As expected, amplification was higher in species of the genus from which the SSR locus was developed than in the other genera. The Betula primer pairs amplified 92.3% of the Betula accessions and 41.2% of the Corylus accessions. The first set of Corylus primer pairs amplified 80.8% of the Corylus accessions and 38.4% of the Betula accessions. The second set of Corylus primer pairs amplified 91.9% of the Corylus accessions and 53.9% of the Betula accessions. Recent comparative genomic research has shown that despite vast diversity in angiosperms, plants have retained homologous genes with the same or very similar function during evolution. Homoeologous chromosomes in allopolyploid species and the chromosomes of closely related diploid species are extensively conserved (Bennetzen, 2000; Paterson et al., 2007). Comparisons of related species have shown gene synteny and marker colinearity with some chromosome rearrangements through translocation or inversions. Varshney et al. (2005) found that of 165 barley (Hordeum vulgare) EST-SSR loci studied, 78.2% showed amplification in wheat, followed by 75.2% in rye (Secale cereale), and 42.4% in rice (Oryza sativa). Heesacker et al. (2008) also reported that 88.6% of the 466 sunflower (Helianthus annuus) EST-SSR or INDEL markers amplified alleles from one or more wild species, whereas 14.8% amplified alleles from distantly related safflower (Carthamus tinctorius), and 14.4% amplified alleles from lettuce (Lactuca sativa), a distantly related genus in the Asteraceae. Dirlewanger et al. (2004) compared maps for Prunus and Malus using 30 homologous SSR markers. Barbara et al. (2007) reviewed 64 microsatellite marker transferability studies and found an average cross-species transferability success rate of about 60% in eudicots and about 40% in monocots, whereas between genera, it was only ≈10% for eudicots. Our results show high transferability (38%–54%) in the Betulaceae that is unaffected by the polyploidy of some Betula accessions.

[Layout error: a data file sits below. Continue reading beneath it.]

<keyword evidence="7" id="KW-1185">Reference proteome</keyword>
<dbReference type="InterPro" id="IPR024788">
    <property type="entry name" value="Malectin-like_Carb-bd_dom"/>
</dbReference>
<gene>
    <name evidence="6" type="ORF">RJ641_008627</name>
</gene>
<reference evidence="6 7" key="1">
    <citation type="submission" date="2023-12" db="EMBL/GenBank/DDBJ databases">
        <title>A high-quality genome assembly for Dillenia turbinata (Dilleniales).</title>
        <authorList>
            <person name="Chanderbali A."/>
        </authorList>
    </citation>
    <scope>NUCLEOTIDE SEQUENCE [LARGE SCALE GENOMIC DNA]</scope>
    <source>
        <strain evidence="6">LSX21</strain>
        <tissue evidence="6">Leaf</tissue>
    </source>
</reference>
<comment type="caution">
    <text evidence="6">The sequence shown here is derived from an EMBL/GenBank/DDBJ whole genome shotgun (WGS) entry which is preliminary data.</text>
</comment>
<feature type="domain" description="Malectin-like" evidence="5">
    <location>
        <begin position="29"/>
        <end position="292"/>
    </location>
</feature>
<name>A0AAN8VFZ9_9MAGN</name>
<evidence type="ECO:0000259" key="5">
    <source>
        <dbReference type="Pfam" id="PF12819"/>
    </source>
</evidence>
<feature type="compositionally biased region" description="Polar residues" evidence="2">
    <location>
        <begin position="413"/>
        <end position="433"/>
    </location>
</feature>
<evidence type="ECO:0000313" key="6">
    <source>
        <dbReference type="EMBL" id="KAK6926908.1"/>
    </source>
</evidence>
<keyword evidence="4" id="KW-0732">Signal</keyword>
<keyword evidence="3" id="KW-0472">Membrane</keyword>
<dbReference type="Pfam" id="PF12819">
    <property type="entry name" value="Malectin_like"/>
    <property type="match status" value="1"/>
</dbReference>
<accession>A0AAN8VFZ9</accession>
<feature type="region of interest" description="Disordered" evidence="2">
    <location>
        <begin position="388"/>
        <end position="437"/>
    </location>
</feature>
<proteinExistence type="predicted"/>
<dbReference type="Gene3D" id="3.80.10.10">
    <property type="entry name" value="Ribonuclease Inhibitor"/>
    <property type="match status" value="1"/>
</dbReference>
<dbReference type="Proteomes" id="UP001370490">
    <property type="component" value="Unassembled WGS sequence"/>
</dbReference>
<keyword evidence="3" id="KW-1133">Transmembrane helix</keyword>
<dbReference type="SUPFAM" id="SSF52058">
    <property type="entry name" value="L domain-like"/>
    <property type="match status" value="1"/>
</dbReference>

Relationship of transferability and taxonomy.

Results of SSR transferability are in agreement with the generally accepted taxonomy of the Betulaceae. Traditionally, Betulaceae is divided into two subfamilies, Betuloideae (Alnus and Betula) and Coryloideae (Corylus, Carpinus, Ostrya, and Ostryopsis) (Chen et al., 1999). The organelle sequences of Chen et al. (1999) support this classification. Betula species were studied by Järvinen et al. (2004) and Schenk et al. (2008), Alnus species by Chen and Li (2004) and Navarro et al. (2003), Carpinus by Yoo and Wen (2002), and Corylus by Erdoğan and Mehlenbacher (2000) and Forest and Bruneau (2000). Our results indicate better amplification within the subfamily of origin, and lower amplification in the other subfamily.